Virtual Histories Project
The Virtual Histories Project is a collaboration between four museums (Eyemouth, Shetland, Taigh Chearsabhagh and Timespan) and the School of Computer Science, the School of History and the SCAPE Trust.
The aim is to bring to life historic coastal landscapes, with a focus on archaeological sites that have been investigated by SCAPE during projects at sites affected by coastal erosion.
3D recreations of landscapes have been based on survey data, and buildings and objects are based on archaeological and historical evidence. Visitors control avatars in order to explore sites, locating hotspots that allow them discover additional information (such as text, images and video). The aim is to provide a way of learning about the past in an immersive, 3D environment.
To date, models have been launched in specially constructed booths at Eyemouth Museum, Scottish Broders; and Timespan in Helmsdale, East Sutherland, while a third model has been on display at Taigh Chearsabhagh.
The Eyemouth model recreates the English and French fortifications above the town. Constructed during the ‘Rough Wooing’ in the sixteenth century Eyemouth Fort played a pivotal role in the relationship between Scotland, England and France. All that remain today are the enormous earthworks, and it can be difficult to understand the remains without seeing them from the air. Dr David Caldwell conducted excavations at the fort in the 1980s, and archaeological evidence has been incorporated into the model, together with historical research undertaken in the School of History.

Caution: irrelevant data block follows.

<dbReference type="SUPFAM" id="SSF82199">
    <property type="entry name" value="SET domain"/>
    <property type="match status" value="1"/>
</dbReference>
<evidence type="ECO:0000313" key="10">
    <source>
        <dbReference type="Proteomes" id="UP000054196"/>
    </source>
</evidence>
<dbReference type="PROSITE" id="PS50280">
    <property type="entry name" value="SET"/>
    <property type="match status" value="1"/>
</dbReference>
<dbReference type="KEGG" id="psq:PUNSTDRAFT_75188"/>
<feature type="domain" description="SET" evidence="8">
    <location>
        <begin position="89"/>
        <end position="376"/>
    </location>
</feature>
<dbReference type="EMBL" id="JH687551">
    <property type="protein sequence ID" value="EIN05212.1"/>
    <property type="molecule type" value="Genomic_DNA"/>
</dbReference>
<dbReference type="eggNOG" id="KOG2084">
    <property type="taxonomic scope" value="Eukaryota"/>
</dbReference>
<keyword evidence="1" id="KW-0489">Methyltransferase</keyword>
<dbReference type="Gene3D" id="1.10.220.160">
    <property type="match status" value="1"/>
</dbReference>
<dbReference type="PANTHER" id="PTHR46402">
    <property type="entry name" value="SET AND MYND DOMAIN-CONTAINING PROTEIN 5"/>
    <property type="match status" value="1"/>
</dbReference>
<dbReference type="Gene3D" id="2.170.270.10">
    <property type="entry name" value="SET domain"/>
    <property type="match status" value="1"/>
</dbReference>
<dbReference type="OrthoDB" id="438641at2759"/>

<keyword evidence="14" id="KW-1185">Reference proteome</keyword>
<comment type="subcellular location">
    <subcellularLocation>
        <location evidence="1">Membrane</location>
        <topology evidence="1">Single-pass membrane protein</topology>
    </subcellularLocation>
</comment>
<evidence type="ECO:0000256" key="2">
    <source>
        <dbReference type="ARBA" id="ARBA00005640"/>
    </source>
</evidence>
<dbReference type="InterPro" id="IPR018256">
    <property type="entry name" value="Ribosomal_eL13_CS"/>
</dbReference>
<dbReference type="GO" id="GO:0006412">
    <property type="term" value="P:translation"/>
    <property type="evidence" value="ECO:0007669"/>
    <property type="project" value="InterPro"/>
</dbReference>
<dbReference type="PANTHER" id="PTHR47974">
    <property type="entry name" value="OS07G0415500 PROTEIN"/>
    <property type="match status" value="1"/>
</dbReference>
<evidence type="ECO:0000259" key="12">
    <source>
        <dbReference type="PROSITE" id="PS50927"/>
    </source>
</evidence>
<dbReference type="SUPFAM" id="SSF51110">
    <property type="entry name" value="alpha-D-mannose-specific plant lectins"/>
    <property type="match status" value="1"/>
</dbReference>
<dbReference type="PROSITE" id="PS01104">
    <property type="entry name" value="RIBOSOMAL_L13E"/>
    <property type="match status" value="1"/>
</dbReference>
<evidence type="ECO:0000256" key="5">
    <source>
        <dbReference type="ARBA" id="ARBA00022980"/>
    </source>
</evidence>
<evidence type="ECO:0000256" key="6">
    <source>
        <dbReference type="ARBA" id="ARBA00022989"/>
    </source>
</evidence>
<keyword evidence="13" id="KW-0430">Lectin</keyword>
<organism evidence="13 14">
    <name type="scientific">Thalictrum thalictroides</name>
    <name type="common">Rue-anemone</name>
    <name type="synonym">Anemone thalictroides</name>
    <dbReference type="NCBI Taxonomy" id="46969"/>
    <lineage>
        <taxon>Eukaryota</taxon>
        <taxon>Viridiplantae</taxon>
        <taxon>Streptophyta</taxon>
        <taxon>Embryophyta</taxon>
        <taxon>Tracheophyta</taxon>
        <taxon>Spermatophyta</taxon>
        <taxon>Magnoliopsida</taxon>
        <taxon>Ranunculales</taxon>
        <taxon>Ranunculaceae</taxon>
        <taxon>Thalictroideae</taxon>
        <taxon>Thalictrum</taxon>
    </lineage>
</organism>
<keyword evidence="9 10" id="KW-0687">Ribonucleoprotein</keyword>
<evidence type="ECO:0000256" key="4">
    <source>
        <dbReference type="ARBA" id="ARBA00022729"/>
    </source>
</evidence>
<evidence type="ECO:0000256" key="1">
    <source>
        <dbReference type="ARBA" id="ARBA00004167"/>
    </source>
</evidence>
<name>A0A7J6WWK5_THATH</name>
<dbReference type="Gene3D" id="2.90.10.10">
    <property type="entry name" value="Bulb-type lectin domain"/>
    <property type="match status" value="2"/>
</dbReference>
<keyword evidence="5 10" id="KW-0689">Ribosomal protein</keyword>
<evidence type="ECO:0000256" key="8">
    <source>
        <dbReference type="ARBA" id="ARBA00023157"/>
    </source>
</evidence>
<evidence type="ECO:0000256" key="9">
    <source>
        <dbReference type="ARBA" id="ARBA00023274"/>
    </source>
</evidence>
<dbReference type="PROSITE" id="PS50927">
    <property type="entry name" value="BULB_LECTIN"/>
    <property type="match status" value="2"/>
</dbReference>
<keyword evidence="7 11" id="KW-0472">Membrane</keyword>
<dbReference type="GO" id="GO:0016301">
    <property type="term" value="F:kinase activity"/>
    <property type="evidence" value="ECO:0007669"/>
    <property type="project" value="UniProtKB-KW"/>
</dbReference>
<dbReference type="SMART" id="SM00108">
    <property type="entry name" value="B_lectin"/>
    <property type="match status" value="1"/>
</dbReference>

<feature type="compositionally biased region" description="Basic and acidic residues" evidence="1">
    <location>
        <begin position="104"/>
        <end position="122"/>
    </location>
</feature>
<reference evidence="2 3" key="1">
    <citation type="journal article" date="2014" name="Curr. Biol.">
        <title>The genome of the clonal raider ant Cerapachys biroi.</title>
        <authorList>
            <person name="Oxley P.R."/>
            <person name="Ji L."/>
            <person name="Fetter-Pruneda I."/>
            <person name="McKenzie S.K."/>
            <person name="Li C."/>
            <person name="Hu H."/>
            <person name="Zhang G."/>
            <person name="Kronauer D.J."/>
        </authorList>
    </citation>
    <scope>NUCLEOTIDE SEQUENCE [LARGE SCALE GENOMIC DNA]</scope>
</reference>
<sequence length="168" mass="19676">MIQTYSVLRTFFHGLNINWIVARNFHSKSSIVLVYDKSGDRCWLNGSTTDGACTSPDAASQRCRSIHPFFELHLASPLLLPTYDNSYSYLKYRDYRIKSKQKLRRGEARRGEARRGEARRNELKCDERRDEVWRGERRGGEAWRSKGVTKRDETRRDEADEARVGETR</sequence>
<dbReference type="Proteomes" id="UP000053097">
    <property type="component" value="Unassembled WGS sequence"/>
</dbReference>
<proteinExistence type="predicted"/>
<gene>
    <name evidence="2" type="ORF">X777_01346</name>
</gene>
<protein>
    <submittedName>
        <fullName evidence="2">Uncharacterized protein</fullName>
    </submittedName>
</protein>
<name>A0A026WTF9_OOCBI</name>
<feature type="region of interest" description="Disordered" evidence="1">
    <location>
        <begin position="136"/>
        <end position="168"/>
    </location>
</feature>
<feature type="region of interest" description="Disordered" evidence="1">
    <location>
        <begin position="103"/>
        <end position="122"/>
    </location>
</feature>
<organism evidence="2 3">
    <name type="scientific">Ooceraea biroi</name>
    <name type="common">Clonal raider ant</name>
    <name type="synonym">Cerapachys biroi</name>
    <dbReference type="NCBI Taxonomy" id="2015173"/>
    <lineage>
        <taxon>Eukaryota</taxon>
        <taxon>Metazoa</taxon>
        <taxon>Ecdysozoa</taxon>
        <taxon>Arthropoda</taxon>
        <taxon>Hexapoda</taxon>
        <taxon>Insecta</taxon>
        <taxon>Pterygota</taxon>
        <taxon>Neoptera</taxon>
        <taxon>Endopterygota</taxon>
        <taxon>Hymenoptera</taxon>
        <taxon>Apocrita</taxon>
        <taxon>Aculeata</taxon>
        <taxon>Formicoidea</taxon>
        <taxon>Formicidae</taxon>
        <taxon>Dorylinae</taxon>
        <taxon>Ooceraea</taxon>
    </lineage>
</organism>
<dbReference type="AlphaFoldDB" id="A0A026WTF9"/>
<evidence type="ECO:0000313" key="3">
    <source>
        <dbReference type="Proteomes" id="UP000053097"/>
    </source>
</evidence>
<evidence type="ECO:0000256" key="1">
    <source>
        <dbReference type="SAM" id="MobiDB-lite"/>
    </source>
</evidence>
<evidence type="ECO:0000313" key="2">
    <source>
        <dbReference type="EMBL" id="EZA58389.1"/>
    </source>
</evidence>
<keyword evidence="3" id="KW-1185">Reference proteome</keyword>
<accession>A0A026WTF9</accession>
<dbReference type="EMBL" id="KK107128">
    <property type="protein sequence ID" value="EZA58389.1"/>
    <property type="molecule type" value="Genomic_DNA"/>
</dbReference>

Producing salt was a very important industry in Scotland, and the sixteenth and seventeenth century saltpans at Brora have been recreated for Timespan. Using coal from the most northerly outcrop in the UK, the Sutherland Estate constructed industrial buildings to house saltpans, large metal trays used to evaporate seawater. A community excavation managed to rescue information about the buildings before they were destroyed in a storm in 2012, and te model uses evidence from the excavation to recreate the former industrial landscape.
The models will also be available through a new website which is currently under construction.
The project has been funded by the Heritage Lottery Fund and Historic Scotland.